It happens all the time, your perfectly normal horse suddenly becomes an unsound horse or a resistant horse and nobody seems to know what happened. Sometimes your veterinarian can’t even find the problem. Sometimes even the most advanced diagnostic techniques are not providing an answer as to why your horse is unsound or resistant. A lot of times the horse may show a good clinical response to certain therapies or rest but return to normal work and problems return as well.
This scenario can be extremely frustrating to clients who are both emotionally and financially invested in their horses. At Heart Equine we recognize the multi-factorial origin of most lameness’s and feel the solution is in treating the problem before it is manifested in the horse’s gait or behavior. One way of doing this is learning to recognize compensation.
Horses are masters of compensation and many will contort their bodies and change their gait in such ways to hide all evidence of pain. There are far too many people in this sport who accept the horse’s willingness as an sign that it is pain free and ignore the subtle indications that it having a problem. Often things that we accept about our horses (sometimes we even purchase these abnormalities) such as a very uncomfortable canter in one direction, trouble turning left, or a difficult lead change are really just different ways of trying to cope with an underlying problem. If your horse starts to develop these subtle problems it is likely that he is compensating. Many of our sport horse live in a world of chronic compensation and often just increasing their job stress a little will turn them into inconsistent performers.
A horse that is compensating will be unable to develop proper muscling over its body because its body is not being used properly. So when this horse becomes lame he has habits that support the compensatory gait. For example if a horse always loads the left front foot more than the right front foot and he goes lame in the left front foot… it will be harder to make that foot better if you cannot change the horse’s habits. This is often why there is no diagnosis but healing does not happen either. Lameness is often an end result of chronic compensating. Learning to recognize and treat compensation is key to preventing gaits and behaviors that negatively affect performance.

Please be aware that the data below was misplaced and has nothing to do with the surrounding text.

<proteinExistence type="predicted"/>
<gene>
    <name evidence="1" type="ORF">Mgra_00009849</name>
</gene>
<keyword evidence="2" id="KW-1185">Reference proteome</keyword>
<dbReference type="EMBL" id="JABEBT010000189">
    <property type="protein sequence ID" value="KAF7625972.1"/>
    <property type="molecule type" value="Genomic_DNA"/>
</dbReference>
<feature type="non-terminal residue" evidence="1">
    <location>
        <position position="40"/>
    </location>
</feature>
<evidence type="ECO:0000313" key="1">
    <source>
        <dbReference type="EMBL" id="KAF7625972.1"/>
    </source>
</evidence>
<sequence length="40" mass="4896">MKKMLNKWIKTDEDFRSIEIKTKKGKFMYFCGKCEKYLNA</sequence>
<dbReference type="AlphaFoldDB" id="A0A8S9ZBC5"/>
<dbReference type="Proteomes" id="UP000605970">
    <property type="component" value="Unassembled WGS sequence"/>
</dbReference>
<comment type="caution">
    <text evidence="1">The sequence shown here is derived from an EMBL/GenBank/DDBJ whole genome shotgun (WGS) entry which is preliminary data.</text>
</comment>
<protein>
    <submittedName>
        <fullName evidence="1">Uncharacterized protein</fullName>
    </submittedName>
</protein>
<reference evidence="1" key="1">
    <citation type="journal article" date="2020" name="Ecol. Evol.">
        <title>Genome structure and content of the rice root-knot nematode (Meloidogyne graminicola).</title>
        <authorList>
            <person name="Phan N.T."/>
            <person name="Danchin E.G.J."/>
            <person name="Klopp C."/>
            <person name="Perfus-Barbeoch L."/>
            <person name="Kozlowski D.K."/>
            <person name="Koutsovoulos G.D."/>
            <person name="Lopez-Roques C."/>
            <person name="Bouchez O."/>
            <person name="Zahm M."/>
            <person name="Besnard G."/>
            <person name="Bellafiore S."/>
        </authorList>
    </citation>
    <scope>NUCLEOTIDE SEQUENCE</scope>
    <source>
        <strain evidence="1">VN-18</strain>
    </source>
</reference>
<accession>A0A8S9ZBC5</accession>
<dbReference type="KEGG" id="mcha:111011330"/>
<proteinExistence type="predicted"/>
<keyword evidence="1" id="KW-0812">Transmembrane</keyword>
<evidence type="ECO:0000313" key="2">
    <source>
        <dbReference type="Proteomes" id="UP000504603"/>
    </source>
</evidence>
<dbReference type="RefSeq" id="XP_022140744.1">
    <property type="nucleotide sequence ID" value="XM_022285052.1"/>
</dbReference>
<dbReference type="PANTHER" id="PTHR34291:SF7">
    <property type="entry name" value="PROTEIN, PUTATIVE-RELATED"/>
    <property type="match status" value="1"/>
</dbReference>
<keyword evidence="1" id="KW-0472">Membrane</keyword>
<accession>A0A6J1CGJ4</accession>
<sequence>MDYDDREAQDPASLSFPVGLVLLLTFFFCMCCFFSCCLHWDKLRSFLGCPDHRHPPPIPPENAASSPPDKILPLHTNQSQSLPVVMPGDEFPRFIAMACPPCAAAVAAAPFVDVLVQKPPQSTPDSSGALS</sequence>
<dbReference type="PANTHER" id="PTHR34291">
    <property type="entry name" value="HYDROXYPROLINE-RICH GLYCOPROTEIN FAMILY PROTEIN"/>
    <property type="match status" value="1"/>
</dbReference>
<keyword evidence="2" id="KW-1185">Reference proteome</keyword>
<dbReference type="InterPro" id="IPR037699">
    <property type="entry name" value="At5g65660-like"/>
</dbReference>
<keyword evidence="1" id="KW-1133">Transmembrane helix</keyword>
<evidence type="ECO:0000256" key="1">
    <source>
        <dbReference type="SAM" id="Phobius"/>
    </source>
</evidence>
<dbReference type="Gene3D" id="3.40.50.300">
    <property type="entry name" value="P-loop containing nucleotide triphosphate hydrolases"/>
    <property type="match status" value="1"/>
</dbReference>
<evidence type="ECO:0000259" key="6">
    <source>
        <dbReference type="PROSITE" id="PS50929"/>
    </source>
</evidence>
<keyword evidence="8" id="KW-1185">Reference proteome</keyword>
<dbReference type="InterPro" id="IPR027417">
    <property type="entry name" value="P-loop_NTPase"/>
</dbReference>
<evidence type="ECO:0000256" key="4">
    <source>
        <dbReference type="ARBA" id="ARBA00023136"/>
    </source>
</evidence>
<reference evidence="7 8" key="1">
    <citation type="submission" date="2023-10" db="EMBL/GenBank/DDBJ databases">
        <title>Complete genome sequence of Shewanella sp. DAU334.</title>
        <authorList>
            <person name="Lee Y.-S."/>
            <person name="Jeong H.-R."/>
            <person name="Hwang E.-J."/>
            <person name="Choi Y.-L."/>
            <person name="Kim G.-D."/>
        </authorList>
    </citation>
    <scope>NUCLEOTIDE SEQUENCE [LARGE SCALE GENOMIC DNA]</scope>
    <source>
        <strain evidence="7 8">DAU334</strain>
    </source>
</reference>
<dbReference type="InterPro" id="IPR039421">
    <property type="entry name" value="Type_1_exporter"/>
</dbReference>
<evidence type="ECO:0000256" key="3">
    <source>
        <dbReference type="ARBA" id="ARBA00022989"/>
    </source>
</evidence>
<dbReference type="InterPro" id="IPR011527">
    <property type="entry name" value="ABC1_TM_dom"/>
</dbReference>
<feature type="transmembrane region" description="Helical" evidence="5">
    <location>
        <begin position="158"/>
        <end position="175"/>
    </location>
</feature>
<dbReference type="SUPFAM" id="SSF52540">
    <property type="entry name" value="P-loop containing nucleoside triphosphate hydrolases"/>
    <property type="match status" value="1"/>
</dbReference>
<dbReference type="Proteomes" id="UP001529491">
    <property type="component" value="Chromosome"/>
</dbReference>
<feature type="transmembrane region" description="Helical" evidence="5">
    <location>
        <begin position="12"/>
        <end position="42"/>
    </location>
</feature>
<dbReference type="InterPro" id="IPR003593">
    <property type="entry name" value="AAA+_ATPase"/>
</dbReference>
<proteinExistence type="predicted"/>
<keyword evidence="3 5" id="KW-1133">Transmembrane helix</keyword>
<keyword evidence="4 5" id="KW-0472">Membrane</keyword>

A trainer had me look at a horse being ridden by its owner and said to me ‘ This horse is not lame but there is something wrong. He is drifting right and I am worried he might start stopping with his owner who is an amateur.
My observation of the horse was that he was short strided in both front and rear limbs and carried the right rear leg more extended. His back did not move at all and he did not look especially happy. The horse however had no visible limp but to me he was obviously not comfortable and was travelling as if he had pain somewhere.
An examination of this animal showed it to have some distal limb joint pain as well as some changes in the alignment of his thoracic and lumbar spine leading to some back pain. This horse was not painful enough to show lameness but he had a compensatory gait that was recognized as being abnormal. Once this horse’s back was treated and distal limb joints aligned this horse’s stride lengthened and he straightened out on his approach to fences. Had this horse not been treated at this time a more serious problem may have evolved.
Learning to identify compensation can have profound effects on maintaining your horse’s soundness.